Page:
Increasing service quality without slowing down innovation: the challenge faced by CSDO
I joined OVH in spring 2017, as Chief Service Delivery Officer (CSDO). I was invited, along with the entire Run team to the company’s COMEX, to discuss the quality of the services delivered. Naturally, this subject is already a key element of the OVH strategy.
In computing terms, Run refers to the action of running a routine or program. By extension, this term is used at OVH for the teams responsible for industrialising our services, ensuring they are maintained in an operational condition. The Run teams begin this process after the services have been developed by the R&D teams, and tested with the following mode: 1-10/10-100/100-1,000. This means that they are first tested (usually internally) by a select group of people, and improved upon. They are then made available to a select few customers as a beta-test version, or proof-of-concept (POC), and then a public beta-test version, on OVH Labs. This is to see if the product then reaches a critical mass of users, which would demonstrate that there is a real demand for it. At this point, the conditions for industrialising it are researched.
Industrialisation is at the heart of the OVH model
When a service passes through these stages without any hitches, the R&D teams pass the baton on to their colleagues in the Run team. If issues do occur, the project is taken back to square one, or simply abandoned. The Run team is then responsible for setting up a process to industrialise the service, which involves implementing as much automation as possible, to minimise the need for human intervention during service delivery and maintenance. This philosophy is a key part of what sets OVH apart from our competitors, and helps in making our products financially accessible. It also increases their reliability.
But the Run team’s work doesn’t stop there. Once the service has been delivered, the Run team is responsible for maintaining quality, stability, and customer satisfaction. When a technical incident occurs, the Run team works closely with the technical support team to resolve it, with the same objective in mind: industrialisation. Our engineers don’t aim to find singular, superficial, quick fixes. Instead, their aim is to find the root cause, and correct issues at the lowest level possible. When a problem is revealed in one area, it is also likely to appear again elsewhere, in other areas. This is why it’s better to find and fix root causes, rather than try to resolve issues by patching them as quickly as possible. Quick fixes tend to result in an infrastructure becoming difficult to manage, as it contains so many particular cases and patches that updating it becomes risky, and sometimes even impossible.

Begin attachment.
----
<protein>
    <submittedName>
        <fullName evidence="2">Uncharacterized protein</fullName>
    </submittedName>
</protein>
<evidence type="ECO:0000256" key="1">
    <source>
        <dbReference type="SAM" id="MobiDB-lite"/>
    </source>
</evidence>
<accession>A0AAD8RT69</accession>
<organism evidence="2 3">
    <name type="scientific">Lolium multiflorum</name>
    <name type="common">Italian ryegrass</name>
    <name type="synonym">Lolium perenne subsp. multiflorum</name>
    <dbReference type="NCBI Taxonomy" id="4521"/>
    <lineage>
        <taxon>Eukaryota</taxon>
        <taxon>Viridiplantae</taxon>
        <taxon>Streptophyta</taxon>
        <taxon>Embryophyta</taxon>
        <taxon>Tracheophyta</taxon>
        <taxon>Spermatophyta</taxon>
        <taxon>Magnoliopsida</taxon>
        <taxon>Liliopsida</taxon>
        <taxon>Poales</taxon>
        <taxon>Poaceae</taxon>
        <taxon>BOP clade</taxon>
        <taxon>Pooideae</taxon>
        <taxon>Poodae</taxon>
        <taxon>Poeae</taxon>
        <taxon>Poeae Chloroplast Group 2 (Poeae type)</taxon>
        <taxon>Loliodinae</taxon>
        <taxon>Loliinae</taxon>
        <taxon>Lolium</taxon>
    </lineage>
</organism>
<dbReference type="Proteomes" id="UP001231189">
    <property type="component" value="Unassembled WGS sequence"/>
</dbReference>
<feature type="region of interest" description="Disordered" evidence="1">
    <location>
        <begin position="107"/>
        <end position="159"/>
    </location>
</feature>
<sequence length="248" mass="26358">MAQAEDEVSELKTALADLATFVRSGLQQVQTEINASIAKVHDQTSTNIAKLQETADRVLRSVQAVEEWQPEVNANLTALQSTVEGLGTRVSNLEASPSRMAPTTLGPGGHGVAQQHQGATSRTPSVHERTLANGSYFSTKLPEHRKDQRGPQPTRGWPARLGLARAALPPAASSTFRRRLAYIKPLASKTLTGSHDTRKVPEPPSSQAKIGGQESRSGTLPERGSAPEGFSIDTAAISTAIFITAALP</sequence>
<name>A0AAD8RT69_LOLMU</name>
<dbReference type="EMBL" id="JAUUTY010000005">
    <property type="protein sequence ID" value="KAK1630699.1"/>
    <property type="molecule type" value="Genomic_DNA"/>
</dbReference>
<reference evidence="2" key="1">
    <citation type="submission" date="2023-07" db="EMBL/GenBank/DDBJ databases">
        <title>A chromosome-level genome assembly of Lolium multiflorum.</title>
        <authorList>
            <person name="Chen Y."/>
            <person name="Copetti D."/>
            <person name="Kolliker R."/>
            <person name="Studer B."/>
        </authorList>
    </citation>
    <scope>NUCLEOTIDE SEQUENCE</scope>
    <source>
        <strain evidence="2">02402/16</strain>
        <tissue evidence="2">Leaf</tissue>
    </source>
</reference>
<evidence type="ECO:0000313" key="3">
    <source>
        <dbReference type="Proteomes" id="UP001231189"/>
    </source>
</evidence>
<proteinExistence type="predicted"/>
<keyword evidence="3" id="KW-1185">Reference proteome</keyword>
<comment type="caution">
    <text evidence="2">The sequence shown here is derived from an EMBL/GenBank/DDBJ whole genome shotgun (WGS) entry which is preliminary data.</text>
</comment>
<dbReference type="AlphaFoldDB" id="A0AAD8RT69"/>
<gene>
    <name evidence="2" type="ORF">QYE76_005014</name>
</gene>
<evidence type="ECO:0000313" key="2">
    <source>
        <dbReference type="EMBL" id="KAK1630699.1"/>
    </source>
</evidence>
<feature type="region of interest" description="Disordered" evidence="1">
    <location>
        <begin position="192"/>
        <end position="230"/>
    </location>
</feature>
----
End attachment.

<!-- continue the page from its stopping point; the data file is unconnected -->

We also can’t have any more ‘normal’ errors, like benign mistakes in our code. They’re not critical, and everyone knows how to avoid them. But while these normal errors seem to be harmless in themselves, allowing them to accumulate can constitute a risk factor. When you look at them individually, these measures make perfect sense. However, the real challenge is applying them on a daily basis, in a context where speed is a high priority, and where technological innovation sets the pace.
Delivering high service quality
Since the end of 2017, the team has strengthened itself, and focused on consolidating our foundations. We are working closely with the R&D team, who set the overall technical direction, and Customer Care, who manage customer support, as well as Industry, who supply and maintain the datacentres where our services are operated.
Even if the average availability rate for our services is 99.996% across the board, we still need to improve in some aspects.
The first challenge is to improve the depth of our analysis of past incidents, while supporting a growth that is, by definition, not favourable when we take a step back. As was the case with other industries, such as the automotive industry, we must cross-check our incidents and their root cause across long periods, and clearly identify our weaknesses. To do this, we systematically create exhaustive post-mortems of the origins of incidents, their resolution, and the improvements adopted to prevent them from happening again. These post-mortems are the end result of the teams concerned working closely together, and discussing each issue.
In the meantime, across all of the technical domains we manage, we have put a system to capture technical metrics in place. The data collected from this is then gathered into a data lake, in order to clarify the positive actions taken by the CSDO department across the trending analyses. We have also adapted operational processes to reduce the time it takes to repair a service (MTTR) in our datacentres.
All of these approaches are part of a wider initiative, which involves deploying a library of best practices for managing our infrastructures, based on an ITIL methodology. Soon, we will see how OVH has integrated ITIL into an agile environment.